LifeLock, Inc. (LOCK) Collapses on New FTC Allegations

Shares of Tempe, Arizona based LifeLock, Inc. (LOCK) went into a freefall on Tuesday, against the backdrop of a generally lower day in stocks overall. LifeLock fell $7.91 per share, down 49.25% to close at $8.15 per share on volume of 48,375,983 shares. The sell off was attributed to allegations from the Federal Trade Commission that the company violated a settlement reached in 2010 by making deceptive claims in regard to its identity theft protection services and for failing to secure customer information.

Founded in 2005, LifeLock, Inc provides identity theft protection services for consumers, as well as fraud and risk solutions for commercial organizations.
LifeLock's Consumer segment provides identity theft protection services to consumers on a subscription basis. The Enterprise segment provides identity risk assessment and fraud protection services to businesses. Overall, the company has over 3 million users. The company's stock trades on the NYSE.

On Tuesday it was revealed that Federal Trade Commission (FTC) is alleging that LifeLock has violated a settlement reached in 2010. The FTC claims that LifeLock is failing to protect it's customer's data, and that it has been making deceptive claims about its identity theft protection services. The FTC has requested "full redress to all LifeLock customers who have been affected by the alleged violations.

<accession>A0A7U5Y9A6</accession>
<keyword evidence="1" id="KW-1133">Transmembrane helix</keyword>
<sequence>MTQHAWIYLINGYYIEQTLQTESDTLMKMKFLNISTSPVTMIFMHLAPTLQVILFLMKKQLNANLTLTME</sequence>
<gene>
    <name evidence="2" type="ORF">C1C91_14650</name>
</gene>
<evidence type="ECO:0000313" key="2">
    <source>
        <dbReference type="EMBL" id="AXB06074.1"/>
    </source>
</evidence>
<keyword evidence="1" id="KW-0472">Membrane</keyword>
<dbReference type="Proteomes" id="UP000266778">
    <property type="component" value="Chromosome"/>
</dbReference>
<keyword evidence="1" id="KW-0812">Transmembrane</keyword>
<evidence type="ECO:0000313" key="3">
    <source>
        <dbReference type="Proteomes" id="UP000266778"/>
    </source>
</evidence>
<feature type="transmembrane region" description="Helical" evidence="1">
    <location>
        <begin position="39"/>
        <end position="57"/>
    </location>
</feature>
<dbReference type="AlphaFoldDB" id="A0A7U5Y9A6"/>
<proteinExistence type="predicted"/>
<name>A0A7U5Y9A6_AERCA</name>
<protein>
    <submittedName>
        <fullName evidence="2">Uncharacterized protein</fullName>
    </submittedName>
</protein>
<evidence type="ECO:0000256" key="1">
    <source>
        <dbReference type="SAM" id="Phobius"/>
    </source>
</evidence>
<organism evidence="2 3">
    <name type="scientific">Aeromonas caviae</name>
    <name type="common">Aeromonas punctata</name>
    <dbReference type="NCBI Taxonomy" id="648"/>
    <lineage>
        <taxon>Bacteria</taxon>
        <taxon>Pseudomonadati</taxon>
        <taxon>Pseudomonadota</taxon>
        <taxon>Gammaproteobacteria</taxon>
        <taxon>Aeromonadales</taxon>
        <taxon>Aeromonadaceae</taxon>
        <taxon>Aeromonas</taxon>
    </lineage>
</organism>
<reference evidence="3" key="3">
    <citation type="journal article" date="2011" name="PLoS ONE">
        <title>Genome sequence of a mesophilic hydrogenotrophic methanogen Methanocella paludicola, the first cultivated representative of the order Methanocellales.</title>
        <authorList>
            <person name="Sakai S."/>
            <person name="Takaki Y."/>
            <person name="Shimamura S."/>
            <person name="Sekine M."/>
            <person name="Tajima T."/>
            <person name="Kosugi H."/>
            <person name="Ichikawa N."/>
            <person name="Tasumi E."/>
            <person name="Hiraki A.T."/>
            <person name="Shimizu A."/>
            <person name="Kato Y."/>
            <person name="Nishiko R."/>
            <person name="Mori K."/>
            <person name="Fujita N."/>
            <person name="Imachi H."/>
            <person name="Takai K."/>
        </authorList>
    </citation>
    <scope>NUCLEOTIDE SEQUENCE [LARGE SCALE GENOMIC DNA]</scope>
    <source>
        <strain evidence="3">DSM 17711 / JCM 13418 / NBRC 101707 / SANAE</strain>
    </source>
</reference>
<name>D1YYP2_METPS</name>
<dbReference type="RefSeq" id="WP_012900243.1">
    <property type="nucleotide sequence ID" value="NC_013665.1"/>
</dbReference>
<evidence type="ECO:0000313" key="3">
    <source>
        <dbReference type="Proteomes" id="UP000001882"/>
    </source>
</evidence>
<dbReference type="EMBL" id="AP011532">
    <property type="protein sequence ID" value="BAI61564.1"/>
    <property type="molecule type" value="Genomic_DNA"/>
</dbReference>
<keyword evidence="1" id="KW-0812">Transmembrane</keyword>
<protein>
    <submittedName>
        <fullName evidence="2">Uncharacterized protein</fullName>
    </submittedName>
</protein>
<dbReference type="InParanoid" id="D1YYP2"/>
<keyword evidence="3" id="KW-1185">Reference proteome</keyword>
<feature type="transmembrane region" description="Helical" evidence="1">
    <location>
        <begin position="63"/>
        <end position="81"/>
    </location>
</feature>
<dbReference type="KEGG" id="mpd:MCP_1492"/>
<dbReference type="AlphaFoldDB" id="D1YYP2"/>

In the most recent court filing in federal court in Arizona, the FTC has alleged that LifeLock failed to set up a comprehensive information security program that would be aimed at protecting the personal data of it's customers and clients. The information security program was required to, among other things, protect Social Security numbers, credit card numbers and bank account information.

LifeLock counter-claimed that the violations alleged by the FTC represent past business practices, and that it has fully complied with all terms of the 2010 settlement and that they are not aware that the allegations pertain to the loss of any customer data. The FTC has also alleged that LifeLock has falsely advertised that its data security services were comparable to data security offered by financial institutions, and that the company did not meet the record keeping requirements of the 2010 settlement.

Under the 2010 settlement with the FTC, LifeLock had agreed to make the required changes, in addition to the payment of $12 million paid to the FTC and 35 states.

As expected, LifeLock is challenging the most recent claims made by the FTC's and is planning to fight the charges in court.

"After more than 18 months of cooperation and dialogue with the FTC, it became clear to us that we could not come to a satisfactory resolution of their issues outside a court of law. We disagree with the substance of the FTC's contentions and are prepared to take our case to court the Company responded in a news release. "Importantly the FTC is not seeking any relief that would change LifeLock services and products going forward. The claims raised by the FTC are all related to the past, not to current business practices. LifeLock takes the accuracy of our advertising materials very seriously. The alerting claims raised by the FTC did not result in any known identity theft for LifeLock members.

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Published on Jul 22, 2015
By Kevin Mercadante

Copyrighted 2016. Content published with author's permission.

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